Earlier, heart-attack risk assessment was more about mathematical formulae than medical evidence. This was largely based on the 1959 Framingham risk score study. It was about percentile calculations using individual risk factors such as cholesterol, hypertension, blood glucose, age, genetics and even ethnicity. But there was a rider and the assessment could swing both ways. So, one could have all these risk factors and still not get an attack, and vice versa.
In the late 1970s, a former professor of physics at the University of California San Francisco (UCSF), Douglas P Boyd started toying with the idea of capturing the image of the human heart.
Fluoroscopy was already in use to capture the human heart. But, due to motion blur caused by heartbeats, the image was not clear enough to show finer details like calcium crystals. Boyd perfected the electron beam computed tomography (EBCT) scanner after extensive research. This could capture the image of the beating heart with precision.
Experts became even more fascinated with the white crystal specks…
Experts became even more fascinated with the white crystal specks on those images where calcium were deposited on plaques. Initially there was no standardised score to interpret the findings. But in 1990, cardiologist Dr Arthur Agatston developed the CAC score based on the density of these deposits on the CT scan image.
Men starting at age 40-45 and women at menopause, if either group has a lot of advanced risk factors like bad family history, Asian-Indian descent, diabetes, familial hyperlipidemia are prone to these types of situations. also read:-Know what’s the networth of Will Smith and his career history
Calcified arteries mean there are high chances of cardiac blockages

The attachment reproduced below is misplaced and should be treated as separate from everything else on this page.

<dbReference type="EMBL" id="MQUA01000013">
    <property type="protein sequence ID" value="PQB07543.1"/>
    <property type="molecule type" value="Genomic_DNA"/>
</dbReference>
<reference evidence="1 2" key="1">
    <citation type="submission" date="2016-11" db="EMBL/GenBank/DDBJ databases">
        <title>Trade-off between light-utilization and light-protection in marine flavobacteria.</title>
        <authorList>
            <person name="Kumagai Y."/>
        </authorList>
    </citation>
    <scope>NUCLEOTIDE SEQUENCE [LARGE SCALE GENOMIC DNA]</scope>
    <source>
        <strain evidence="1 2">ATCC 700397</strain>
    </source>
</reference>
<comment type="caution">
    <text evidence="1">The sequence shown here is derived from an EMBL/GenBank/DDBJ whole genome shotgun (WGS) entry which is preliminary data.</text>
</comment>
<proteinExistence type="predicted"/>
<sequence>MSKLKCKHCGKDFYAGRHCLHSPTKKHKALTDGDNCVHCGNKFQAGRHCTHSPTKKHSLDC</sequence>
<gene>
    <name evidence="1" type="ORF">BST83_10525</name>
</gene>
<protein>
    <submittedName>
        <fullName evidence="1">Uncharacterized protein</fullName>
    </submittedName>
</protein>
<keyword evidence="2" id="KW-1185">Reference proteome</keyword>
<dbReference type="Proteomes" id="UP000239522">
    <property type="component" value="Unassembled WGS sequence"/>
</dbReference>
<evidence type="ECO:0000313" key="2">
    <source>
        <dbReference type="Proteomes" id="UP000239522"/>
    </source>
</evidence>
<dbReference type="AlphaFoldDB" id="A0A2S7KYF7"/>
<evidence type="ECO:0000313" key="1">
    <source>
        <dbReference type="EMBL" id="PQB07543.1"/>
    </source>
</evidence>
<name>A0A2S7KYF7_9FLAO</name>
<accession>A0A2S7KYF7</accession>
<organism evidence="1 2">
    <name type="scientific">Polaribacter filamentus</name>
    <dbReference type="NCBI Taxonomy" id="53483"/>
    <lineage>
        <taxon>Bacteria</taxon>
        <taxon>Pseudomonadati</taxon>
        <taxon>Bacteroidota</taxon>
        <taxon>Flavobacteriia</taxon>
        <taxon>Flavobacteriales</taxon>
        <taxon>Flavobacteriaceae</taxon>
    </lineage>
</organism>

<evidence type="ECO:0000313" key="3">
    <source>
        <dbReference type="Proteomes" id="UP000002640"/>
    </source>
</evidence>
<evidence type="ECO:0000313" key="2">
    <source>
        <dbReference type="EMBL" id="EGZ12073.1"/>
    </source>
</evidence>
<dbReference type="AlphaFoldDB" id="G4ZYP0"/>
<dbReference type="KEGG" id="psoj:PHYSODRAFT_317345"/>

Since these spots could identify locations with plaque formation in coronary arteries, calcium deposits in our arteries are seen as a marker for heart blockages associated with atherosclerosis . Calcified arteries mean there are high chances of cardiac blockages.
Especially in those already identified with risk factors like hypertension, diabetes, obesity and genetic history of cardiac complications in their family. Not all persons with calcification will have significant blockage. This can be clarified initially by TMT / Stress Thallium Studies. If these tests are positive then Cathlab Coronary angiogram is to be done. But for assessing calcium in the coronary arteries, Cardiac CT is very useful, he added.
The invention of the stent revolutionised cardiac-treatment protocols
The invention of the stent in 1988 revolutionised cardiac-treatment protocols and saved millions of lives across the world. Unfortunately, there was an unprecedented increase in the number of people getting ‘stented’ across the countries.
In the late 1980s, the stent remained unopposed in cardiac therapy until the popularisation of statins . In 2007 a major $33.5 million clinical trial – code-named COURAGE was conducted in the US. The study proved that there was not much of a difference in the health of people subjected to the overly expensive stents and the comparatively cheaper medical therapy using drugs like statins and lifestyle interventions. Researchers have also pointed out that many cholesterol-lowering drugs reportedly had side-effects. This includes higher insulin resistance and blood glucose spikes.